“In a high-end, high-intensity conflict, our devices, solutions, networks and waveforms provide the flexibility and capabilities necessary to prepare the U.S. military and its allies for anything and everything that can be thrown their way,” said Carr. “Our solutions provide pre-programmed channel settings for a variety of available communications options, so resilience and interoperability happens in real time with the simple turn of a radio knob.”

Learn More about the AN/PRC-163

Converged Technologies All in One Handheld System

Commanders and forward teams simultaneously share voice, video and data without having to carry multiple radios and battery types. 

DAGR, MANET, ISR, and INE all in one narrowband handheld radio
Map of Ukraine warzone


The ongoing Russian invasion of Ukraine has provided numerous lessons related to effective communications networking – and what communications resiliency is and is not.

“Events from the past year have validated and emphasized a vision for the new era of strategic competition,” said Gnam. “Electronic warfare is a deadly chess match. Robust, resilient communications enable troops to shoot, move and communicate in the 21st century.”

For instance, trying to “hide in plain sight,” masking tactical radio frequency signatures within an existing environment has proven ineffective, as the enemy can easily detect communications that either do not match signatures of the native network or operate outside the normal frequency band.

Additionally, emerging adversarial attack methods have exposed vulnerabilities in using only one technique to protect communication networks, such as trying to hide individual users among the mass of the network as a whole. L3Harris realized this concern well before the conflict and implemented several simultaneous and complementary methods to ensure resiliency. These include using multiple waveforms in different frequencies and employing different areas of the spectrum that have unique capabilities in every military’s PACE plan.

The L3Harris family of Falcon radios and extensive portfolio of resilient waveforms provide the secure communications necessary to support the U.S. military and allies’ JADC2 objectives. Adopting L3Harris’ security architecture and capability-enhancing mission modules further increase the radios’ benefits on the battlefield and speeds tactical data dissemination from the tactical edge to command.

“We provide a myriad of unique techniques and capabilities to ensure operators have everything they need – from pre-mission briefing to the end of their mission – all in one device,” said Carr. “With an AN/PRC-163, resilient communications is a preset away.”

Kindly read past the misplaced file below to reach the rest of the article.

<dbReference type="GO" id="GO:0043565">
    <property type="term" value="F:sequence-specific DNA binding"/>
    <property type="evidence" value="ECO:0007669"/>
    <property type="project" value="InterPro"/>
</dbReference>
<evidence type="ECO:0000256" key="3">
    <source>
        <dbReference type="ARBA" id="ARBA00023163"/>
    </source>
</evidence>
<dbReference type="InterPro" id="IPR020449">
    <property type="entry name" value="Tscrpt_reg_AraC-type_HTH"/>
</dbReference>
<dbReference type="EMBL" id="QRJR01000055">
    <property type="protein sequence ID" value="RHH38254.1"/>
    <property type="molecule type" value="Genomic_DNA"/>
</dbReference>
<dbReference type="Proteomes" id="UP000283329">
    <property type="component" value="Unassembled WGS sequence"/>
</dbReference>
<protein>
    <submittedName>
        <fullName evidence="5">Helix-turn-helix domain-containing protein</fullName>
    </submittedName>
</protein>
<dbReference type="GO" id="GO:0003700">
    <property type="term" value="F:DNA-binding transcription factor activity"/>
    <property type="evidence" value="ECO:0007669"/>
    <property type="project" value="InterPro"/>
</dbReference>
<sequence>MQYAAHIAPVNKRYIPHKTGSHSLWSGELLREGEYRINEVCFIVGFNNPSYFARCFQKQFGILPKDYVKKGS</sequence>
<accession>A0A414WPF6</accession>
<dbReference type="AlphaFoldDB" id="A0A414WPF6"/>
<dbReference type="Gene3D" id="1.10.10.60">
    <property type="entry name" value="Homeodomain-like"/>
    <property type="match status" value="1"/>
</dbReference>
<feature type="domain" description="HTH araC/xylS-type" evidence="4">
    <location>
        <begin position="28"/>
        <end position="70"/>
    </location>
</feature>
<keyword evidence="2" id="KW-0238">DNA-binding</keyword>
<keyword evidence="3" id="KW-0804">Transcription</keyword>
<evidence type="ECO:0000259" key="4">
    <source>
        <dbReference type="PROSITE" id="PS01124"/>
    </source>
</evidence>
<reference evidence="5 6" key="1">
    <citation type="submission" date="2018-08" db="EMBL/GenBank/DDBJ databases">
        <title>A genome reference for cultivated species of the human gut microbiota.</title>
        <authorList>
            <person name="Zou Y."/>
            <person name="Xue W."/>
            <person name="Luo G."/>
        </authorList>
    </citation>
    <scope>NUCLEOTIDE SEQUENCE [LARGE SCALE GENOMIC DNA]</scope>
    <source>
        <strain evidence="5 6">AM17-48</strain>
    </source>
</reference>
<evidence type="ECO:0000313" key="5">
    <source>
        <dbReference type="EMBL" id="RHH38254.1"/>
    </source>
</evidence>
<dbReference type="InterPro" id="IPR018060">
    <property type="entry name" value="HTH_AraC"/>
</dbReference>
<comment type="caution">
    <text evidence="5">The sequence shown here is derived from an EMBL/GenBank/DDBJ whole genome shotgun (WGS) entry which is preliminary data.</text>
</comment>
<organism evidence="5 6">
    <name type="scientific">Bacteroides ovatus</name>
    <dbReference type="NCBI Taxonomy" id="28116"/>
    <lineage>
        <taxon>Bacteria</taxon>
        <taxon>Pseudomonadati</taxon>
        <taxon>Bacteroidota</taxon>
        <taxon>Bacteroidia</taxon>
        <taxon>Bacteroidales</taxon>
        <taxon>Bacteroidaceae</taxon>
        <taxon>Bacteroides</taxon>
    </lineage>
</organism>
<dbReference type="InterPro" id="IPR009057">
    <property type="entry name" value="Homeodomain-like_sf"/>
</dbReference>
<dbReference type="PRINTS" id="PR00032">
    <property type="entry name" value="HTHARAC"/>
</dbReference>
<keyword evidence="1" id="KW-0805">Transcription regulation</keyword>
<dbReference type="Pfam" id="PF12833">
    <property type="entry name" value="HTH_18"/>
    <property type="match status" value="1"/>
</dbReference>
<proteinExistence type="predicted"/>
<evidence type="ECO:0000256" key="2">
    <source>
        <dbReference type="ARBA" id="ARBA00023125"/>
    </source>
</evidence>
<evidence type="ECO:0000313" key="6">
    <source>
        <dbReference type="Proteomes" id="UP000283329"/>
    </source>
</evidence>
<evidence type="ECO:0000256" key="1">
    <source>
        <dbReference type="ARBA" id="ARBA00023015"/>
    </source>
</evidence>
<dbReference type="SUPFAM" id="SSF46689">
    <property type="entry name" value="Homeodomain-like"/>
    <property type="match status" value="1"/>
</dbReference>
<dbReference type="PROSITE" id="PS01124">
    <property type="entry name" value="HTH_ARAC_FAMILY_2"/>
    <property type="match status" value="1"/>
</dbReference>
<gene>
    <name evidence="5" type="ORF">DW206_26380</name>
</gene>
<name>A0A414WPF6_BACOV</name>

- Ryan Carr, L3Harris Product Management Senior Manager

The next step for industry is enabling devices and networks to shift frequencies to avoid threats on their own, and we intend to be on the cutting edge of that development, added Gnam.


L3Harris develops resilient low-probability-of-detection and anti-jam networks built from the ground up with multiple advanced techniques to deliver global interoperability at NSA security standards with built-in PACE. The company is further making considerable investments in artificial intelligence, machine learning and data science to help solve emerging customer challenges related to strategic competition, integrated deterrence, multi-domain operations and JADC2.

U.S. Army Special Forces soldier using PRC-163 radio

However, much of what makes L3Harris’ technology the most resilient on the market is classified by nature and requires conversations in the appropriate venue to explore the full extent of what the company can offer, according to Gnam.

“We encourage current and prospective customers to contact their local L3Harris representative about our truly resilient capabilities,” said Gnam. “We’re happy to accommodate meetings to explain how we assure continuous secure communications tailorable to meet multiple mission needs.”


Spectrum Magazine

Use of U.S. Department of Defense (DoD) visual information does not imply or constitute DoD endorsement.